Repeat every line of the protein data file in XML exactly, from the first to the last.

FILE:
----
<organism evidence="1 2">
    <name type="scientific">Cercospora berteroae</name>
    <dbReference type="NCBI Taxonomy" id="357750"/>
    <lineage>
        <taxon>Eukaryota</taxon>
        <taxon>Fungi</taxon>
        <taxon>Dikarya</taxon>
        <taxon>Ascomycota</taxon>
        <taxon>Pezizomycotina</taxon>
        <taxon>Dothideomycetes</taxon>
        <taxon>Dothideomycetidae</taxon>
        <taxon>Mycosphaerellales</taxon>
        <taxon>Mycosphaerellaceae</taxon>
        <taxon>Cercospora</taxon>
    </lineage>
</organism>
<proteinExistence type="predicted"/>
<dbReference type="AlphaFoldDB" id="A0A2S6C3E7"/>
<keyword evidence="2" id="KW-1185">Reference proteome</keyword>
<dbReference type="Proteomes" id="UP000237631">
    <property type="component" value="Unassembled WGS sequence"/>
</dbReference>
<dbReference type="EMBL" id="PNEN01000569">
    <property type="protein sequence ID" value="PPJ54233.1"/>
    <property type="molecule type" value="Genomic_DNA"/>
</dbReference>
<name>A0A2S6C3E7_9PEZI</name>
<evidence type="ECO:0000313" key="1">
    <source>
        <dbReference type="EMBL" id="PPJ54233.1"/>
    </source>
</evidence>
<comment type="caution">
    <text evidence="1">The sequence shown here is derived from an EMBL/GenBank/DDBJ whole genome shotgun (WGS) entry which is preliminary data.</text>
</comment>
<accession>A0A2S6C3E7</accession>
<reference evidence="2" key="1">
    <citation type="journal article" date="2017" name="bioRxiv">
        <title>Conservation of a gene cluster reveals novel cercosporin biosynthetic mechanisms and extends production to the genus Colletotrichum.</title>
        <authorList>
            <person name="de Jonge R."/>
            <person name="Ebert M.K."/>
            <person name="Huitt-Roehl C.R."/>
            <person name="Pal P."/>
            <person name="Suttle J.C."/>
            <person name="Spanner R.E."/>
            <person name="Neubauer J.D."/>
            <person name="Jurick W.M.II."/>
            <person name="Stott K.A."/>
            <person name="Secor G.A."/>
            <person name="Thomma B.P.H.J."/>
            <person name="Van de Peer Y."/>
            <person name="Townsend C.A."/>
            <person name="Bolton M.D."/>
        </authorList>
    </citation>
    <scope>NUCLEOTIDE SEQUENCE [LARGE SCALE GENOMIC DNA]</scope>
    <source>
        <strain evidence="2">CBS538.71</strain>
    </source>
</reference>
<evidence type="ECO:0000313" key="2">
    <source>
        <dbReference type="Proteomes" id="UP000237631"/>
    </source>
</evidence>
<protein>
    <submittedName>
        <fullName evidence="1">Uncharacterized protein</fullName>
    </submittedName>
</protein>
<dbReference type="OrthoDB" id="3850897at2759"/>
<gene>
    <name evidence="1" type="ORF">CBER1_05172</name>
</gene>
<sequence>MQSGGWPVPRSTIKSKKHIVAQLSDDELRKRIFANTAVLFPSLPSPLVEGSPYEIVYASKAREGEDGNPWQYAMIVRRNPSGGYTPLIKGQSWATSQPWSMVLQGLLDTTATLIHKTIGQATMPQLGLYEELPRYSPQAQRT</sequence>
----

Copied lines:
<organism evidence="1 2">
    <name type="scientific">Cercospora berteroae</name>
    <dbReference type="NCBI Taxonomy" id="357750"/>
    <lineage>
        <taxon>Eukaryota</taxon>
        <taxon>Fungi</taxon>
        <taxon>Dikarya</taxon>
        <taxon>Ascomycota</taxon>
        <taxon>Pezizomycotina</taxon>
        <taxon>Dothideomycetes</taxon>
        <taxon>Dothideomycetidae</taxon>
        <taxon>Mycosphaerellales</taxon>
        <taxon>Mycosphaerellaceae</taxon>
        <taxon>Cercospora</taxon>
    </lineage>
</organism>
<proteinExistence type="predicted"/>
<dbReference type="AlphaFoldDB" id="A0A2S6C3E7"/>
<keyword evidence="2" id="KW-1185">Reference proteome</keyword>
<dbReference type="Proteomes" id="UP000237631">
    <property type="component" value="Unassembled WGS sequence"/>
</dbReference>
<dbReference type="EMBL" id="PNEN01000569">
    <property type="protein sequence ID" value="PPJ54233.1"/>
    <property type="molecule type" value="Genomic_DNA"/>
</dbReference>
<name>A0A2S6C3E7_9PEZI</name>
<evidence type="ECO:0000313" key="1">
    <source>
        <dbReference type="EMBL" id="PPJ54233.1"/>
    </source>
</evidence>
<comment type="caution">
    <text evidence="1">The sequence shown here is derived from an EMBL/GenBank/DDBJ whole genome shotgun (WGS) entry which is preliminary data.</text>
</comment>
<accession>A0A2S6C3E7</accession>
<reference evidence="2" key="1">
    <citation type="journal article" date="2017" name="bioRxiv">
        <title>Conservation of a gene cluster reveals novel cercosporin biosynthetic mechanisms and extends production to the genus Colletotrichum.</title>
        <authorList>
            <person name="de Jonge R."/>
            <person name="Ebert M.K."/>
            <person name="Huitt-Roehl C.R."/>
            <person name="Pal P."/>
            <person name="Suttle J.C."/>
            <person name="Spanner R.E."/>
            <person name="Neubauer J.D."/>
            <person name="Jurick W.M.II."/>
            <person name="Stott K.A."/>
            <person name="Secor G.A."/>
            <person name="Thomma B.P.H.J."/>
            <person name="Van de Peer Y."/>
            <person name="Townsend C.A."/>
            <person name="Bolton M.D."/>
        </authorList>
    </citation>
    <scope>NUCLEOTIDE SEQUENCE [LARGE SCALE GENOMIC DNA]</scope>
    <source>
        <strain evidence="2">CBS538.71</strain>
    </source>
</reference>
<evidence type="ECO:0000313" key="2">
    <source>
        <dbReference type="Proteomes" id="UP000237631"/>
    </source>
</evidence>
<protein>
    <submittedName>
        <fullName evidence="1">Uncharacterized protein</fullName>
    </submittedName>
</protein>
<dbReference type="OrthoDB" id="3850897at2759"/>
<gene>
    <name evidence="1" type="ORF">CBER1_05172</name>
</gene>
<sequence>MQSGGWPVPRSTIKSKKHIVAQLSDDELRKRIFANTAVLFPSLPSPLVEGSPYEIVYASKAREGEDGNPWQYAMIVRRNPSGGYTPLIKGQSWATSQPWSMVLQGLLDTTATLIHKTIGQATMPQLGLYEELPRYSPQAQRT</sequence>